At the centennial of the 1912 election, pundits and politicos tell us, we again confront a constitutional moment. For the Right, the existential choice is between entrepreneurialism or social democracy, America or Europe. For the Left, it is between the 99 and 1 percent or, in President Obama’s less unhinged version, between a common future that’s “built to last” and unbridled, destructive capitalism.
The ties that bind seem to have frayed: We have lost the unifying sense of what it means to be an American, which must be recovered if we are to ever have a healthy political and social order again. That’s how the story often goes, at least. Samuel Goldman’s new book, though, challenges the idea that the kind of American unity we are looking for has ever existed.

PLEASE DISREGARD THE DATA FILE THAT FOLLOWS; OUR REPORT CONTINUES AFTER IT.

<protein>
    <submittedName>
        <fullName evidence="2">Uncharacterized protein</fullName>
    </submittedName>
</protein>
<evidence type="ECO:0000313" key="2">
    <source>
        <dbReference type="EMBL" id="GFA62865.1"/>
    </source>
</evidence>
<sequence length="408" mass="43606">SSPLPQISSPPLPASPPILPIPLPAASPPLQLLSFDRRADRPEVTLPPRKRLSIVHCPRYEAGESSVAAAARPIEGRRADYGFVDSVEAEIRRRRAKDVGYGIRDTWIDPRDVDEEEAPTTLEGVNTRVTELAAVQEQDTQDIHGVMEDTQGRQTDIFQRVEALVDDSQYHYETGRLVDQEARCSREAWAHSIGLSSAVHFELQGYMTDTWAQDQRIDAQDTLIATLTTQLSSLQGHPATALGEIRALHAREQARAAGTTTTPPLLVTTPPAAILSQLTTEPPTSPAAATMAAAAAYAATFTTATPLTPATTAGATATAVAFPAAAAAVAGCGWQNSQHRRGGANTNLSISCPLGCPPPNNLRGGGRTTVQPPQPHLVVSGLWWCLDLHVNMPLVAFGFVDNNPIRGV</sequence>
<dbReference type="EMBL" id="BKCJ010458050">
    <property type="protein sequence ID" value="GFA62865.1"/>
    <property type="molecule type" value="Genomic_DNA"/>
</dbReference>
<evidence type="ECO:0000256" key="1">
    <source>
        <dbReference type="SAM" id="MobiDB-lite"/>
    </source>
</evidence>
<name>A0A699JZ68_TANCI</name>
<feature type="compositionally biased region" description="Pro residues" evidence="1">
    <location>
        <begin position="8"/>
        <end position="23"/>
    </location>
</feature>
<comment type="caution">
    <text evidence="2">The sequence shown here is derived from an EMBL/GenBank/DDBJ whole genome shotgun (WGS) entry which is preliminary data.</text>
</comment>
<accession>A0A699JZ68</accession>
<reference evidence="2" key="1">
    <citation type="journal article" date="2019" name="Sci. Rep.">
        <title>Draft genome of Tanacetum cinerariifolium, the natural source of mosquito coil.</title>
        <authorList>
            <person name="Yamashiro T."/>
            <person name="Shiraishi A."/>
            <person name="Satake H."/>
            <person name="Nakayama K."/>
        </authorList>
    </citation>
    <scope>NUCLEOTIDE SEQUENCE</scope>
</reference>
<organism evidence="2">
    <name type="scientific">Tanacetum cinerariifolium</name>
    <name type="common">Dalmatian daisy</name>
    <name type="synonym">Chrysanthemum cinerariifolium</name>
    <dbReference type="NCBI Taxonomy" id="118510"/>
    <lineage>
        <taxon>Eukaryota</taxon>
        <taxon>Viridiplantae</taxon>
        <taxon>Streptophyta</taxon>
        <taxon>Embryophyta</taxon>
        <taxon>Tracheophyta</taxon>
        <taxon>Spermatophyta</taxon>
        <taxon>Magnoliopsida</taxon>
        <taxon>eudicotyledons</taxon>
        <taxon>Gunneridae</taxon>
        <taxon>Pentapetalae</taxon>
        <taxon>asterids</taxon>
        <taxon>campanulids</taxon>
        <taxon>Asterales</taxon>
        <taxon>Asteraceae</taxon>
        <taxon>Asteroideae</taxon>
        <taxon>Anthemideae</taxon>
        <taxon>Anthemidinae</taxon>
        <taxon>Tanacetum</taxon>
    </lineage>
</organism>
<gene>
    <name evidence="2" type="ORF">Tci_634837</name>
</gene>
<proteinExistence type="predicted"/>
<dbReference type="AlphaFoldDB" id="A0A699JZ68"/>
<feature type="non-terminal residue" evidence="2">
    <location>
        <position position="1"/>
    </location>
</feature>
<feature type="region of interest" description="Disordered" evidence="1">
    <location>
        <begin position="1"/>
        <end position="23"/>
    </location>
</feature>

Do the stories we tell about American identity hold up to historical scrutiny? Would we be better off abandoning the hope for national unity and looking instead for the ways to best cope with an inevitable pluralism? Are constitutionalism and equality under the law better understood as “institutions of disagreement” than as an ideological American creed?
We invited five reviewers to consider After Nationalism and the prospect of a unified American identity.
Marching All One Way
After the Know-Nothings?
Steven B. Smith
Caught Between Creed and Covenant
Brian A. Smith
The Necessity of Cultural Nationalism
After National Conservatism